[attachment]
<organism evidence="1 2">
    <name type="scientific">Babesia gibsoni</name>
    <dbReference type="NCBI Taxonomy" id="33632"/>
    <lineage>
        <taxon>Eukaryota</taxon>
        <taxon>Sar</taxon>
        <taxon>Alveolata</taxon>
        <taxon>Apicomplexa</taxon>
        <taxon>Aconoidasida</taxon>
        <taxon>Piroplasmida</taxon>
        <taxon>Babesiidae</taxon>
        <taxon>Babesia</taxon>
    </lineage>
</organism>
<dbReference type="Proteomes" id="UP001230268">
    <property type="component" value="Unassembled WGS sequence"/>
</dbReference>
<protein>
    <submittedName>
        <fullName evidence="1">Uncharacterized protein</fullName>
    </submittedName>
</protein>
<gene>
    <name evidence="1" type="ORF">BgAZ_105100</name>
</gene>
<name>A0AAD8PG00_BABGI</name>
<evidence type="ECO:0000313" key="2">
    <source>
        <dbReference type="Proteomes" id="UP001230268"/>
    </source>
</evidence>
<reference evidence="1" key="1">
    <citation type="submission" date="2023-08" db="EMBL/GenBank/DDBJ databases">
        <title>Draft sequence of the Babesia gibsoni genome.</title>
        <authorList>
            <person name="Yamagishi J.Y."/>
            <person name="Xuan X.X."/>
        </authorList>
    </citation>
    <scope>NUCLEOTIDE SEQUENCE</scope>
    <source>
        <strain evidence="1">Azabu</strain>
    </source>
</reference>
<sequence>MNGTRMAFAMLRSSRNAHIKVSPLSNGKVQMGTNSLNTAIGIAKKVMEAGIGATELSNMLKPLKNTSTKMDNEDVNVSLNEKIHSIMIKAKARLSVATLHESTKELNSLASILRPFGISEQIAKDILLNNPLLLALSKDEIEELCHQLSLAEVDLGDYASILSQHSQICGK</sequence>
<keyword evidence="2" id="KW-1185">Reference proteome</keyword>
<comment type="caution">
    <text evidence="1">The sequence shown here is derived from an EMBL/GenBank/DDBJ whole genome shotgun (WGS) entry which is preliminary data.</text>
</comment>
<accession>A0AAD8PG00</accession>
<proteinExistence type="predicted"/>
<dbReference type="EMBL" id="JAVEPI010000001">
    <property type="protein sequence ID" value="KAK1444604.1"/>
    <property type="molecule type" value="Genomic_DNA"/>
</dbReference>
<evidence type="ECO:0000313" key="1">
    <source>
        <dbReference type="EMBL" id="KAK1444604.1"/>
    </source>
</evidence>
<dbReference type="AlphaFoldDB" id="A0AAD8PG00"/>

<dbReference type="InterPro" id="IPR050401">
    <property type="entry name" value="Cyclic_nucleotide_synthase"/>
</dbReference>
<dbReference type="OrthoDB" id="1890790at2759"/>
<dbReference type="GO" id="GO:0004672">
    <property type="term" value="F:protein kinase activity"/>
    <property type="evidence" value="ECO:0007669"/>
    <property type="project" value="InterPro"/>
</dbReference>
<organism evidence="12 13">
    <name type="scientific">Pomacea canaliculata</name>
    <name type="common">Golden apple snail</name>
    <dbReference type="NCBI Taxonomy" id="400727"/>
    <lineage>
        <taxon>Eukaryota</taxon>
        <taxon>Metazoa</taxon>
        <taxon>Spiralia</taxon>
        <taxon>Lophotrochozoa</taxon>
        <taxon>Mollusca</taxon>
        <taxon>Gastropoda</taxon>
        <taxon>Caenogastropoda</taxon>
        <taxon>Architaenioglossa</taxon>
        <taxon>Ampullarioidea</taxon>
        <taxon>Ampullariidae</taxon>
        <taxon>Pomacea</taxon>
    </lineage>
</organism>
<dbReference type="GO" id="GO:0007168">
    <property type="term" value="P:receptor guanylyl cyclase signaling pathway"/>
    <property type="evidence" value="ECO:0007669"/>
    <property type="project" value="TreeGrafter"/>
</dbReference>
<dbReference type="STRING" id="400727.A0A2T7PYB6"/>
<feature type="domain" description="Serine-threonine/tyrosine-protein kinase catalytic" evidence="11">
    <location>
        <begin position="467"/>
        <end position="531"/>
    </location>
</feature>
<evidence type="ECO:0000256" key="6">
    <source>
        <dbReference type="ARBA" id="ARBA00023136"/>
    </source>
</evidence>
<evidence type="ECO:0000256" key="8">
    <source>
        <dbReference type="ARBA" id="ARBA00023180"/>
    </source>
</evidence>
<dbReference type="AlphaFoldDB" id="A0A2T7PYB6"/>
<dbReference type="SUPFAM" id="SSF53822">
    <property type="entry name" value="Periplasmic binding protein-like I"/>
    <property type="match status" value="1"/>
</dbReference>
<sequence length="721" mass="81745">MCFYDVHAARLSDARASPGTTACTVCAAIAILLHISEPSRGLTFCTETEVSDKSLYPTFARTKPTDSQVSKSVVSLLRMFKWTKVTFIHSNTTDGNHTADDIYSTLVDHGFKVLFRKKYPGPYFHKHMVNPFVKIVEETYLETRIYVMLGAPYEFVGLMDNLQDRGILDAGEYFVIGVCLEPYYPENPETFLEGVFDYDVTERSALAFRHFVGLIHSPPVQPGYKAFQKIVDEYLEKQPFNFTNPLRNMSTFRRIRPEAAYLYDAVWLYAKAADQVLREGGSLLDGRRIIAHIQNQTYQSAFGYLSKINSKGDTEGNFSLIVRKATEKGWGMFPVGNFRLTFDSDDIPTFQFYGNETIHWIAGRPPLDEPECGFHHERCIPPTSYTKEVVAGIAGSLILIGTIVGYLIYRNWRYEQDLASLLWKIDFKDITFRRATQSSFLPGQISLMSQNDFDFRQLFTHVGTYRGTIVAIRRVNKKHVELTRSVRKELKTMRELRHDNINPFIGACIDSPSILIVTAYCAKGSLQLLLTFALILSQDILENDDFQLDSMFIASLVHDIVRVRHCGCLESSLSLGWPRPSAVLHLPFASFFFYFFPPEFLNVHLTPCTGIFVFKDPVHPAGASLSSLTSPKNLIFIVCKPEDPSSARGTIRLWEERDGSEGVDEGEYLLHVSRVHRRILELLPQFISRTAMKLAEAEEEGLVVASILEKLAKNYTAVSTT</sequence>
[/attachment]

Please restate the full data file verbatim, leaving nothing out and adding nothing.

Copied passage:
<organism evidence="1 2">
    <name type="scientific">Babesia gibsoni</name>
    <dbReference type="NCBI Taxonomy" id="33632"/>
    <lineage>
        <taxon>Eukaryota</taxon>
        <taxon>Sar</taxon>
        <taxon>Alveolata</taxon>
        <taxon>Apicomplexa</taxon>
        <taxon>Aconoidasida</taxon>
        <taxon>Piroplasmida</taxon>
        <taxon>Babesiidae</taxon>
        <taxon>Babesia</taxon>
    </lineage>
</organism>
<dbReference type="Proteomes" id="UP001230268">
    <property type="component" value="Unassembled WGS sequence"/>
</dbReference>
<protein>
    <submittedName>
        <fullName evidence="1">Uncharacterized protein</fullName>
    </submittedName>
</protein>
<gene>
    <name evidence="1" type="ORF">BgAZ_105100</name>
</gene>
<name>A0AAD8PG00_BABGI</name>
<evidence type="ECO:0000313" key="2">
    <source>
        <dbReference type="Proteomes" id="UP001230268"/>
    </source>
</evidence>
<reference evidence="1" key="1">
    <citation type="submission" date="2023-08" db="EMBL/GenBank/DDBJ databases">
        <title>Draft sequence of the Babesia gibsoni genome.</title>
        <authorList>
            <person name="Yamagishi J.Y."/>
            <person name="Xuan X.X."/>
        </authorList>
    </citation>
    <scope>NUCLEOTIDE SEQUENCE</scope>
    <source>
        <strain evidence="1">Azabu</strain>
    </source>
</reference>
<sequence>MNGTRMAFAMLRSSRNAHIKVSPLSNGKVQMGTNSLNTAIGIAKKVMEAGIGATELSNMLKPLKNTSTKMDNEDVNVSLNEKIHSIMIKAKARLSVATLHESTKELNSLASILRPFGISEQIAKDILLNNPLLLALSKDEIEELCHQLSLAEVDLGDYASILSQHSQICGK</sequence>
<keyword evidence="2" id="KW-1185">Reference proteome</keyword>
<comment type="caution">
    <text evidence="1">The sequence shown here is derived from an EMBL/GenBank/DDBJ whole genome shotgun (WGS) entry which is preliminary data.</text>
</comment>
<accession>A0AAD8PG00</accession>
<proteinExistence type="predicted"/>
<dbReference type="EMBL" id="JAVEPI010000001">
    <property type="protein sequence ID" value="KAK1444604.1"/>
    <property type="molecule type" value="Genomic_DNA"/>
</dbReference>
<evidence type="ECO:0000313" key="1">
    <source>
        <dbReference type="EMBL" id="KAK1444604.1"/>
    </source>
</evidence>
<dbReference type="AlphaFoldDB" id="A0AAD8PG00"/>

<dbReference type="InterPro" id="IPR050401">
    <property type="entry name" value="Cyclic_nucleotide_synthase"/>
</dbReference>
<dbReference type="OrthoDB" id="1890790at2759"/>
<dbReference type="GO" id="GO:0004672">
    <property type="term" value="F:protein kinase activity"/>
    <property type="evidence" value="ECO:0007669"/>
    <property type="project" value="InterPro"/>
</dbReference>
<organism evidence="12 13">
    <name type="scientific">Pomacea canaliculata</name>
    <name type="common">Golden apple snail</name>
    <dbReference type="NCBI Taxonomy" id="400727"/>
    <lineage>
        <taxon>Eukaryota</taxon>
        <taxon>Metazoa</taxon>
        <taxon>Spiralia</taxon>
        <taxon>Lophotrochozoa</taxon>
        <taxon>Mollusca</taxon>
        <taxon>Gastropoda</taxon>
        <taxon>Caenogastropoda</taxon>
        <taxon>Architaenioglossa</taxon>
        <taxon>Ampullarioidea</taxon>
        <taxon>Ampullariidae</taxon>
        <taxon>Pomacea</taxon>
    </lineage>
</organism>
<dbReference type="GO" id="GO:0007168">
    <property type="term" value="P:receptor guanylyl cyclase signaling pathway"/>
    <property type="evidence" value="ECO:0007669"/>
    <property type="project" value="TreeGrafter"/>
</dbReference>
<dbReference type="STRING" id="400727.A0A2T7PYB6"/>
<feature type="domain" description="Serine-threonine/tyrosine-protein kinase catalytic" evidence="11">
    <location>
        <begin position="467"/>
        <end position="531"/>
    </location>
</feature>
<evidence type="ECO:0000256" key="6">
    <source>
        <dbReference type="ARBA" id="ARBA00023136"/>
    </source>
</evidence>
<evidence type="ECO:0000256" key="8">
    <source>
        <dbReference type="ARBA" id="ARBA00023180"/>
    </source>
</evidence>
<dbReference type="AlphaFoldDB" id="A0A2T7PYB6"/>
<dbReference type="SUPFAM" id="SSF53822">
    <property type="entry name" value="Periplasmic binding protein-like I"/>
    <property type="match status" value="1"/>
</dbReference>
<sequence length="721" mass="81745">MCFYDVHAARLSDARASPGTTACTVCAAIAILLHISEPSRGLTFCTETEVSDKSLYPTFARTKPTDSQVSKSVVSLLRMFKWTKVTFIHSNTTDGNHTADDIYSTLVDHGFKVLFRKKYPGPYFHKHMVNPFVKIVEETYLETRIYVMLGAPYEFVGLMDNLQDRGILDAGEYFVIGVCLEPYYPENPETFLEGVFDYDVTERSALAFRHFVGLIHSPPVQPGYKAFQKIVDEYLEKQPFNFTNPLRNMSTFRRIRPEAAYLYDAVWLYAKAADQVLREGGSLLDGRRIIAHIQNQTYQSAFGYLSKINSKGDTEGNFSLIVRKATEKGWGMFPVGNFRLTFDSDDIPTFQFYGNETIHWIAGRPPLDEPECGFHHERCIPPTSYTKEVVAGIAGSLILIGTIVGYLIYRNWRYEQDLASLLWKIDFKDITFRRATQSSFLPGQISLMSQNDFDFRQLFTHVGTYRGTIVAIRRVNKKHVELTRSVRKELKTMRELRHDNINPFIGACIDSPSILIVTAYCAKGSLQLLLTFALILSQDILENDDFQLDSMFIASLVHDIVRVRHCGCLESSLSLGWPRPSAVLHLPFASFFFYFFPPEFLNVHLTPCTGIFVFKDPVHPAGASLSSLTSPKNLIFIVCKPEDPSSARGTIRLWEERDGSEGVDEGEYLLHVSRVHRRILELLPQFISRTAMKLAEAEEEGLVVASILEKLAKNYTAVSTT</sequence>